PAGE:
Globalization and Social Inequality in Asia
Plutarch’s insight on social inequality is valid today as scholars point to the puzzle of historical endurance of the problem of poverty as well as the risks associated with it for social stability. The quote Marx uses in his address to the National Labor Union of the United States after the Civil War has an eerie contemporary ring to it, and can be read as a description of the present United States as well as the rest of the world. Marx highlights the dynamic aspect of poverty. Although the immiserization thesis has been much criticized, treating the world as a single society, the rising trends in income inequality force one to reevaluate Marx’s thesis. Is pauperism increasing faster than population in the contemporary world?
KeywordsIncome Inequality Saudi Arabia Poverty Line Social Inequality Poverty Rate
Unable to display preview. Download preview PDF.
- Chotikapanich, Duangkamon and RaoPrasada D.S. (1998): ‘Inequality in Asia 1975–1990: A Decomposition Analysis’. Asia Pacific Journal of Economics and Business, 2 (1): 63–78.Google Scholar
- Collier, Paul (2007): The Bottom Billion. Oxford: Oxford University Press.Google Scholar
- Ghosh, Jayati (2010): ‘Poverty Reduction in China and India: Policy Implications of Recent Trends’. DESA Working Paper No. 92, UN Economic and Social Affairs.Google Scholar
- Jomo, Kwama S. (no date): ‘Unequal Development and Globalization’. Available at: (www.jomoks.org, accessed on March 16, 2011).Google Scholar
- Kuznets, Simon (1955): ‘Economic Growth and Income Inequality’. American Economic Review, 45: 1–28.Google Scholar
- Marx, Karl (1973): ‘Address to the National Labor Union of the United States’. Marx and Engels, Selected Works, Vol. 2 Moscow: Progress Publishers: 156–7.Google Scholar
- Milanovic, Branko (2005): Worlds Apart: Global and International Inequality, 1950–2000. Princeton, NJ: Princeton University Press.Google Scholar
- Milanovic, Branko (2010): The Haves and the Have-nots. New York: Basic Books.Google Scholar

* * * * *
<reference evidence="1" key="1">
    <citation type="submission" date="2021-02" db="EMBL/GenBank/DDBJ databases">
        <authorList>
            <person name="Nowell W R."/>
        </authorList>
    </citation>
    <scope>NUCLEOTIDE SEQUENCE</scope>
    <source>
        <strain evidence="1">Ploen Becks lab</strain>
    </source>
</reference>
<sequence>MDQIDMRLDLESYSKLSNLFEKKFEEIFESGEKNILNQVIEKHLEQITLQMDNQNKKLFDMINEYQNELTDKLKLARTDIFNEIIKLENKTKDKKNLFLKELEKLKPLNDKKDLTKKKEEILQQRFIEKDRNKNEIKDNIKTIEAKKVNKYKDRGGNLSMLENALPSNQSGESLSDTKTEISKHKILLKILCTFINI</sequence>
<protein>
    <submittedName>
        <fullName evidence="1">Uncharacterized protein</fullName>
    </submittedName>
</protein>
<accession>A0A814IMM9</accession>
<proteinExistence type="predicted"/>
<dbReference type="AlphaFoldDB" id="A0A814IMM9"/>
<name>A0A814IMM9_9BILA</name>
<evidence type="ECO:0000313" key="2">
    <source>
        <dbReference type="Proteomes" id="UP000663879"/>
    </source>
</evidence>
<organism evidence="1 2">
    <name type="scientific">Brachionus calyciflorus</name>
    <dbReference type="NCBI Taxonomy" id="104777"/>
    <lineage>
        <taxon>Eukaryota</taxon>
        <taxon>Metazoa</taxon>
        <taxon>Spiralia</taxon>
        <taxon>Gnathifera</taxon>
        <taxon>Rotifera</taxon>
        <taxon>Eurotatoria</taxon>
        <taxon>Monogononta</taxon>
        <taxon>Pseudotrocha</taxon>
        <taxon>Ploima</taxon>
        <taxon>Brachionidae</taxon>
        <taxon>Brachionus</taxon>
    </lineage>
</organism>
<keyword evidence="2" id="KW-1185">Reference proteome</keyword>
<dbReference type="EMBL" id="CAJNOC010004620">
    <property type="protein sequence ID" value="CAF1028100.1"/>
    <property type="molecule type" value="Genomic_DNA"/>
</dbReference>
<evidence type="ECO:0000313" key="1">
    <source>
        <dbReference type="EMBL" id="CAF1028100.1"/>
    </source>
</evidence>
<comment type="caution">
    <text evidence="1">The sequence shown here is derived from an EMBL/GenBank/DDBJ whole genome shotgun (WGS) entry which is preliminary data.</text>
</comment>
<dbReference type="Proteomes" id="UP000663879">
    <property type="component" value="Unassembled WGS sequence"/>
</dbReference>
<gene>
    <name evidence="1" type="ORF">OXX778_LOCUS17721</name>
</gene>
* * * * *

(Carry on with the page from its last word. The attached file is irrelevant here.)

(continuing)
- Myrdal, Gunnar (1968): Asian Drama: An Inquiry into the Poverty of Nations. New York: Pantheon.Google Scholar
- Ravallion, Martin (2007): ‘Inequality is Bad for the Poor’. Inequality and Poverty Re-Examined (ed. by Stephen Jenkins and John Micklewright). Oxford: Oxford University Press: 37–61.Google Scholar
- Ravi, C. (2009): ‘Impact of Globalization and Recession on Social and Economic Inequalities in India’, paper for Conference on The Impact of the Global Economic Situation on Poverty and Sustainable Development in Asia and the Pacific. Hanoi, 28–30 September.Google Scholar
- Robison, Richard and David S.G. Goodman (1996): The New Rich in Asia. London and New York: Routledge.Google Scholar
- Rohwer, Jim (1995): Asia Rising. Singapore: B H Asia.Google Scholar
- Sala-i-Martin, Xavier (2002): ‘The Disturbing “Rise” of World Income Inequality’. NBER Working Paper No. 8905, May National Bureau of Economic Research, Cambridge, MA.Google Scholar
- Sen, Amartya (1999): Development as Freedom. New York: Alfred Knopf.Google Scholar
- Sen, Amartya (1992): Inequality Reexamined. Cambridge: Harvard University Press.Google Scholar
- Sengupta, Arjun and Kannan Kappadath P. et al. (2008): ‘India’s Common People: Who Are They, How Many Are They and How Do They Live?’ Economic & Political Weekly, March 15, 2008.Google Scholar
- Therborn, Göran (2006): Inequalities of the World. London: Verso.Google Scholar
- Thornhill, John (2008): ‘Income Inequality Seen as the Great Divide’. Financial Times, May 19, 2008.Google Scholar
- The World Bank, (2011) Migration and Remittance Factbook 2011 (Second edition) (http://siteresources.worldbank.org/INTLAC/Resources/Factbook2011Ebook.pdf) .